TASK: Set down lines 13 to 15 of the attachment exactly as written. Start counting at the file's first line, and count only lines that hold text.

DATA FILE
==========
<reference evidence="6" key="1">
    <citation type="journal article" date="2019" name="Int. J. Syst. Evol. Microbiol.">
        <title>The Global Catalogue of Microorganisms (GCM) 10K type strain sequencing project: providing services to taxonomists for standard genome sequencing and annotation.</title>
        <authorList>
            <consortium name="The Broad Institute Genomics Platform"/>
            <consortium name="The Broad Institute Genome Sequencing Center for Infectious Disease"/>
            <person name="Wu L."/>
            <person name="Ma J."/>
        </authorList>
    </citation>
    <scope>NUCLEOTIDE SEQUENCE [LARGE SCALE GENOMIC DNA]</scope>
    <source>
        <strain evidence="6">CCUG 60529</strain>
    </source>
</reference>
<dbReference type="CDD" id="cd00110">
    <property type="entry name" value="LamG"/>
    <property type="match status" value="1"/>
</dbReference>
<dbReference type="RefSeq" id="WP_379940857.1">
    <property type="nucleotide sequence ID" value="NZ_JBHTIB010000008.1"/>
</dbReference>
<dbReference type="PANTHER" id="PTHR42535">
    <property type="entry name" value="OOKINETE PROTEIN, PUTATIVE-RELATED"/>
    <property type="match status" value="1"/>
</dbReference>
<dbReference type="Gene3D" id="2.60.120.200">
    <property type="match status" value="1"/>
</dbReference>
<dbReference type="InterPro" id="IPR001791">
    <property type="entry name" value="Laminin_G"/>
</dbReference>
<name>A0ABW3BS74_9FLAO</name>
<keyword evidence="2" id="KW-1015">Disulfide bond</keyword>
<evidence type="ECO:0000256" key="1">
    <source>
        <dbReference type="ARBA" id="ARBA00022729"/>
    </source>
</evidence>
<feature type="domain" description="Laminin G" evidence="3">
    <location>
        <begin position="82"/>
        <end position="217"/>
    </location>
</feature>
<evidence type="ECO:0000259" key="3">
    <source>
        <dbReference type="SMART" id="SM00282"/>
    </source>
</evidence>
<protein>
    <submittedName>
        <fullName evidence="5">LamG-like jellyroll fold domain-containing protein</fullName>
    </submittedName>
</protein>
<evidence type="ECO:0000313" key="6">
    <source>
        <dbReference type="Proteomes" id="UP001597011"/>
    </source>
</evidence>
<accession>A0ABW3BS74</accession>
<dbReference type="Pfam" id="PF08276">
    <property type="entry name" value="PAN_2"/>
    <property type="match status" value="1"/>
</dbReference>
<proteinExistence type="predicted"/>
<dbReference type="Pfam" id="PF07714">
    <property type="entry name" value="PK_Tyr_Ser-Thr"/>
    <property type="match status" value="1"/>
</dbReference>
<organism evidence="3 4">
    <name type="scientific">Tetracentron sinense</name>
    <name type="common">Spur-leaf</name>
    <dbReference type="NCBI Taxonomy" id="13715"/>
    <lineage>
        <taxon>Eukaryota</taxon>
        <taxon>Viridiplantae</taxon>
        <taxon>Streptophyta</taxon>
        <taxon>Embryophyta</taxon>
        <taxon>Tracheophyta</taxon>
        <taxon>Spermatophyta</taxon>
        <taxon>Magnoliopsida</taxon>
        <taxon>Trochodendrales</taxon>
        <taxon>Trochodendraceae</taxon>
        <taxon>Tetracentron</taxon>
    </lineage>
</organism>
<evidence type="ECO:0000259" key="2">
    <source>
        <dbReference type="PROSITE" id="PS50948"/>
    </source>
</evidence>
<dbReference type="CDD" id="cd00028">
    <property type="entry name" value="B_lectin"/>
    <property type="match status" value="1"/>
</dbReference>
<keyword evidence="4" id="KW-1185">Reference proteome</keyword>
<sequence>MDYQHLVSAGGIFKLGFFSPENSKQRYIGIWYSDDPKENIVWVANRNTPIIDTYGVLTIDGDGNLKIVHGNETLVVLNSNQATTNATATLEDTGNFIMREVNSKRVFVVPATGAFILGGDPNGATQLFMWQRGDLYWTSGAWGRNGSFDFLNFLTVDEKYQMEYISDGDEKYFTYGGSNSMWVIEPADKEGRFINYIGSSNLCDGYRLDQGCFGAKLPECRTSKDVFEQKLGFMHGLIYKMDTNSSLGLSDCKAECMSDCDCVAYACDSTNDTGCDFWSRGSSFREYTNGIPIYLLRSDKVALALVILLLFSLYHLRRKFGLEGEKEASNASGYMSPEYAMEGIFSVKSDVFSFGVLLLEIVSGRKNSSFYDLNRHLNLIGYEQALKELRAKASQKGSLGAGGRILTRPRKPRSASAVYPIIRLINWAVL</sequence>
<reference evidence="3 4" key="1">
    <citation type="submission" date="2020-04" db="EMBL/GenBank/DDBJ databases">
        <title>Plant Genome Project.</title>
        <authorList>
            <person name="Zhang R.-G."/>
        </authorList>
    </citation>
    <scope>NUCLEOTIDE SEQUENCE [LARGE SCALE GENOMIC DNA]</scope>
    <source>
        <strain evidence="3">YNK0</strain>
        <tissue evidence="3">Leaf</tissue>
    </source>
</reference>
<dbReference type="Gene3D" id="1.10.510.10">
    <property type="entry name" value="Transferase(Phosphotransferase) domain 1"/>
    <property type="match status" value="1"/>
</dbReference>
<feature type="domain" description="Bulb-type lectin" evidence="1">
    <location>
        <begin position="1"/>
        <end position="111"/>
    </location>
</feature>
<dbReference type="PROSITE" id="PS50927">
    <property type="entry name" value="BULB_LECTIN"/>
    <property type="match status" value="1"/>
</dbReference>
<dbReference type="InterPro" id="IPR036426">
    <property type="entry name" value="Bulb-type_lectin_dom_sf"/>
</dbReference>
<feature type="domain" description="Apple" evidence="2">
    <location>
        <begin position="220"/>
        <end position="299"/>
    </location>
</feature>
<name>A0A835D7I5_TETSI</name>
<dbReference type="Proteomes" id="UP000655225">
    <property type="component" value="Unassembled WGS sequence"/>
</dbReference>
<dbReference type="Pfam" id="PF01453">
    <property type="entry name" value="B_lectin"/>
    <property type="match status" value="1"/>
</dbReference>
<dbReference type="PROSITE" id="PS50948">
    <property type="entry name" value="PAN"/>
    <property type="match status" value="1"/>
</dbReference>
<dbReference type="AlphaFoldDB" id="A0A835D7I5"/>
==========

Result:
        <strain evidence="6">CCUG 60529</strain>
    </source>
</reference>